Posted February 10, 2017
Refusal IRPs should be an easy thing for police to prove. Police demand an ASD breath sample and the driver refuses. Simple. But, based on my observations, it isn’t simple at all. The problem lies with the disclosure documents prepared by police each time they issue a Refusal IRP. It’s a problem because there is no objective way to measure the driver’s ability to blow, and consequently the police are often left insisting the driver was not blowing enough, while the driver says they were.
You see, ASDs (like the Alco-Sensor FST) automatically accept a breath sample for analysis; that is, the police officer does not cause the sample to be taken by simply pressing a button. So the police don’t really take the sample, the ASD does. As a person blows, the device measures breath flow (how hard a person blows) and time duration (how long a person blows), then accepts a sample when enough breath has been expelled to obtain a sample of air from the deep portion of the lungs. So if a sample is not taken, does that mean the driver didn’t blow adequately? Or does it mean the device has malfunctioned and wouldn’t take a sample no matter how hard the driver blew? That becomes the issue to be decided in many Refusal IRP adjudications.
The ASD doesn’t provide a report indicating how hard, or long, the driver blew, so the officer must write a description of what happened. That is one of the issues the Alco-Sensor FST training manual addresses. There are several instructions and recommendations provided to ASD operators to help them determine the difference between a faulty device and a refusing driver; if all this information is provided in the disclosure documents, the Refusal IRP is often confirmed.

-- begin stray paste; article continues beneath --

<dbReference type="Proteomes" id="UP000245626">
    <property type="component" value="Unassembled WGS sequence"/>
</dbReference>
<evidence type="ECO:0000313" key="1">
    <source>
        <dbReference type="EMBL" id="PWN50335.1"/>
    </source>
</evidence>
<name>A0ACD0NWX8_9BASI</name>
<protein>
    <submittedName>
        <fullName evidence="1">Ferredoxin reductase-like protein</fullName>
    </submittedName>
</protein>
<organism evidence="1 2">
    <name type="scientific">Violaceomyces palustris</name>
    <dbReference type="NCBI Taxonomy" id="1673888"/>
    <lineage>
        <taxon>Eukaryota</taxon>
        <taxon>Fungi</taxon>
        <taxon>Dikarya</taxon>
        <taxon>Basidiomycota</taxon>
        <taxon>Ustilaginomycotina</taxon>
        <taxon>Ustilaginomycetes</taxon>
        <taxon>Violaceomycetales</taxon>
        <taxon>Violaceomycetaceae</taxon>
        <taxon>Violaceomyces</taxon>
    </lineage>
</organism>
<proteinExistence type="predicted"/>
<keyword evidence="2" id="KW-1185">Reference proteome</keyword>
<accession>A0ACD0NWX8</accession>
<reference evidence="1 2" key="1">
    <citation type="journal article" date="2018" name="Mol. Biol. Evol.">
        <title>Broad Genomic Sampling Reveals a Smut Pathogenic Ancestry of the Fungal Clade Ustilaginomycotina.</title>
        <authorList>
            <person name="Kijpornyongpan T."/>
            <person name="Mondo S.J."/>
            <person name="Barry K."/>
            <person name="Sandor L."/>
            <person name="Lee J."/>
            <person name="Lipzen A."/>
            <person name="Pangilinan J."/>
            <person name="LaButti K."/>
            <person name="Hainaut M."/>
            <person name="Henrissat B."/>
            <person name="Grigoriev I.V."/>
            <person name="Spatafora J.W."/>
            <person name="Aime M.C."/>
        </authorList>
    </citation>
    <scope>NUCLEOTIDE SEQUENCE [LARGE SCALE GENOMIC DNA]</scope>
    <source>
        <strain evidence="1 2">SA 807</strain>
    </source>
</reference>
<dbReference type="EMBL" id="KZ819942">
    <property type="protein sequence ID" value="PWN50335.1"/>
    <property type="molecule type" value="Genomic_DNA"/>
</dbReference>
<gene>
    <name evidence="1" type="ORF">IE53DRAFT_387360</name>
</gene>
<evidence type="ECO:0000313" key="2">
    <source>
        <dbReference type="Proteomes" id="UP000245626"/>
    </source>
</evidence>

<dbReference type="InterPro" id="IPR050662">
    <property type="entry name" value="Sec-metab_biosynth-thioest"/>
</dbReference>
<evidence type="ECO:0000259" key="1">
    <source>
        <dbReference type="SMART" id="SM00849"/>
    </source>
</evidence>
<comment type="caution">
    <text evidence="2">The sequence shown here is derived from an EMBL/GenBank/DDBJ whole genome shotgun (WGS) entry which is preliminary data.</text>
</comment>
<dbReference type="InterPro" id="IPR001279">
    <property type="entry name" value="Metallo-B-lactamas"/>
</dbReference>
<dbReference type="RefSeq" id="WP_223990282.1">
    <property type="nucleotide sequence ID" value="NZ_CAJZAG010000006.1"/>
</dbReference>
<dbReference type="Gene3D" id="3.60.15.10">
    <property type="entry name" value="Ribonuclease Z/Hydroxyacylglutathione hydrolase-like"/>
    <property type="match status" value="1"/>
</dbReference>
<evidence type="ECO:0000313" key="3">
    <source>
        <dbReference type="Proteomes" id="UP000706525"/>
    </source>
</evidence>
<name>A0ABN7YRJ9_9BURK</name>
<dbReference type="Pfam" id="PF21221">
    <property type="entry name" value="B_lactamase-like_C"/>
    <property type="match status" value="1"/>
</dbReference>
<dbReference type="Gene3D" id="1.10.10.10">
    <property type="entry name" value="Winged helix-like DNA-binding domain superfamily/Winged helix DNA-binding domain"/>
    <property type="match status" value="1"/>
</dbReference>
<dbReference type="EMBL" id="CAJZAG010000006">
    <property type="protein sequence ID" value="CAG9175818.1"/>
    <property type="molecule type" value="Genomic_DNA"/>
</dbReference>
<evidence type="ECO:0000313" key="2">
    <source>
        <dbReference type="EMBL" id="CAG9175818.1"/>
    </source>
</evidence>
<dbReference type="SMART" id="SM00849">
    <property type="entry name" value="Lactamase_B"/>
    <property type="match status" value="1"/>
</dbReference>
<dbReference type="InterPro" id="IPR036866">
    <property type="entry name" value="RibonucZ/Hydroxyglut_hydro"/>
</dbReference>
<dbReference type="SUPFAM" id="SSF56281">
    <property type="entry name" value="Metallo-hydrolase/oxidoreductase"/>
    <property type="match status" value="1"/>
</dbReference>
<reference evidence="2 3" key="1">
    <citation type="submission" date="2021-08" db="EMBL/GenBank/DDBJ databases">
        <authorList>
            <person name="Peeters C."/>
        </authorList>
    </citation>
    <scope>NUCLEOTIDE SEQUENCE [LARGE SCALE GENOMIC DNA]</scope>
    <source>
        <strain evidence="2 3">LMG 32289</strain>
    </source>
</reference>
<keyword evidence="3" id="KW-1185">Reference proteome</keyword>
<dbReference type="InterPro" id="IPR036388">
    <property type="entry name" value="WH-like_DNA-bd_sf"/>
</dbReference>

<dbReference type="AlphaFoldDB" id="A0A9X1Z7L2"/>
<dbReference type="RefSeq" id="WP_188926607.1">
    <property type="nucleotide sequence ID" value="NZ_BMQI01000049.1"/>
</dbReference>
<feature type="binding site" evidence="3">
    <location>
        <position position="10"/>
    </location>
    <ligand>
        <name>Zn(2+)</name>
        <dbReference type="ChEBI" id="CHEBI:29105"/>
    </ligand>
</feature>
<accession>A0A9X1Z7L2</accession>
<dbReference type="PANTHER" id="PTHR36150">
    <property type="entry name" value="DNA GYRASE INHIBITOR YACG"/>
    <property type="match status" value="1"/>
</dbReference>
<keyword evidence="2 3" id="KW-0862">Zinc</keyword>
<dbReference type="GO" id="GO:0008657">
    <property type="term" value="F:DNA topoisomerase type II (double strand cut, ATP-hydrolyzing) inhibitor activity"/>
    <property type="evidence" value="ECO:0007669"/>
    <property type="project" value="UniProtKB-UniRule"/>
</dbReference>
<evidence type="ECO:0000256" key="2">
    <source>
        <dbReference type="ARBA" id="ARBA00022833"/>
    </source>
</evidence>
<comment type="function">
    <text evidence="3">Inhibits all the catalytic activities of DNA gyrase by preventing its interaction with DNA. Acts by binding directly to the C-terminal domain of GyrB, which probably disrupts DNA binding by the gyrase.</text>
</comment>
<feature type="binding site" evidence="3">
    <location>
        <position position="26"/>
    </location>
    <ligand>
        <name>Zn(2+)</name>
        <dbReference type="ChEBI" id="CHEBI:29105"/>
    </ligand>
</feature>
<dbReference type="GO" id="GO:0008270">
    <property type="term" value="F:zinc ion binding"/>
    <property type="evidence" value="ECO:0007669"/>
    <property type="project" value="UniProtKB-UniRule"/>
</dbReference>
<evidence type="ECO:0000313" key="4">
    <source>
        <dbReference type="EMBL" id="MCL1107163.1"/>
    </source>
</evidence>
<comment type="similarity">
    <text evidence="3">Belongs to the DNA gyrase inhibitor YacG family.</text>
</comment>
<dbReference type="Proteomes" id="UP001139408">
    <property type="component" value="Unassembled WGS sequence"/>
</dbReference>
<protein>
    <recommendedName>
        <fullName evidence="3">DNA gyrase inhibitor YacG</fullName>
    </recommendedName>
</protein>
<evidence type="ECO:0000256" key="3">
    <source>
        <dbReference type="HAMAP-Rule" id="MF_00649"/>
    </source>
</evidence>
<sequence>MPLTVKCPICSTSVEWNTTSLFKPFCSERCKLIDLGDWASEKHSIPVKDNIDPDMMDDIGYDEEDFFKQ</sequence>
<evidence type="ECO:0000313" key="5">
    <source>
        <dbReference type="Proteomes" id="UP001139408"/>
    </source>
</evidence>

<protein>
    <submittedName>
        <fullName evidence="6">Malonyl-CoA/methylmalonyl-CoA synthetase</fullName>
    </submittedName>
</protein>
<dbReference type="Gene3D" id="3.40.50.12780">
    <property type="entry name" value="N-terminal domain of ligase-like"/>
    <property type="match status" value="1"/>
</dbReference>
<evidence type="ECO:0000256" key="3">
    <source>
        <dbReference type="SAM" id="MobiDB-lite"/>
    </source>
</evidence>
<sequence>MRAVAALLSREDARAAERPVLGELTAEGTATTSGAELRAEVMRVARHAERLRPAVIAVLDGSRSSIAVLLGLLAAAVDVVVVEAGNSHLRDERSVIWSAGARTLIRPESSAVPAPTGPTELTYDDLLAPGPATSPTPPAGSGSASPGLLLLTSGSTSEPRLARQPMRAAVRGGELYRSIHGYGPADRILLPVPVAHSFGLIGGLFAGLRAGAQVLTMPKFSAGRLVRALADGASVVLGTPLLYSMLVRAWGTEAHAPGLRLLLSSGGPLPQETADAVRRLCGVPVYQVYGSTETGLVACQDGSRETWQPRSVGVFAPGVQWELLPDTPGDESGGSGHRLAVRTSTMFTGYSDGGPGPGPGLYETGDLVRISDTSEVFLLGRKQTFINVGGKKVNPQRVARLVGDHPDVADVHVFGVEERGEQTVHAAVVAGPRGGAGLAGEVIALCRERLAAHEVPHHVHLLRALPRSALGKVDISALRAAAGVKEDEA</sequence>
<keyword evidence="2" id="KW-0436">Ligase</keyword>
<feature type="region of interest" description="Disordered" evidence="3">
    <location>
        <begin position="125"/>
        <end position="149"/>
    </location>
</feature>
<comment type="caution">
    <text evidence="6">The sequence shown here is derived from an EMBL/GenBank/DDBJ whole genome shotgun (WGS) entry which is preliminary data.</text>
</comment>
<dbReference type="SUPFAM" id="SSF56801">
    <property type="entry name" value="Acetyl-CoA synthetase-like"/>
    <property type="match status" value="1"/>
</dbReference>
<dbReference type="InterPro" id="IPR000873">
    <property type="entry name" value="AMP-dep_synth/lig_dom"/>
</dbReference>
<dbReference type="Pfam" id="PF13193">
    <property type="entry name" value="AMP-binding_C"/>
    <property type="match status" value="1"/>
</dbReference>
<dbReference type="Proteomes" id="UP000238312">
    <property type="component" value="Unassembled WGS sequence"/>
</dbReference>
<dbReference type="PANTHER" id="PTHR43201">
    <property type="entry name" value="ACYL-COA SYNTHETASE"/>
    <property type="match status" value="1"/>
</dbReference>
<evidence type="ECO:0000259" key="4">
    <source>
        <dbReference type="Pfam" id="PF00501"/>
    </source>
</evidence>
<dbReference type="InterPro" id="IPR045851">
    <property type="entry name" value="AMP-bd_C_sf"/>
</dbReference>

In my experience though, it is far more likely, despite all their training, that the officer will do a very poor job describing the refusal. Maybe it is because the Report to Superintendent isn’t designed to capture this information, or maybe the police need a well designed checklist to guide them while writing the narrative. Whatever the reason, disclosure documents for Refusal IRPs are poorly completed and often don’t follow manual or training instructions.
When this happens, and a driver says they were willing to blow, it can be very helpful to have an expert with knowledge of the procedures outlined in the Alco-Sensor FST Operator Manual to detail the deficiencies that are apparent in most Refusal IRPs. Here at Point 08 Forensic Alcohol Consultants, we review all the disclosure documents for errors, omissions, or inconsistencies, and then we report them to our client. Our reports have helped our clients get Refusal IRPs revoked.
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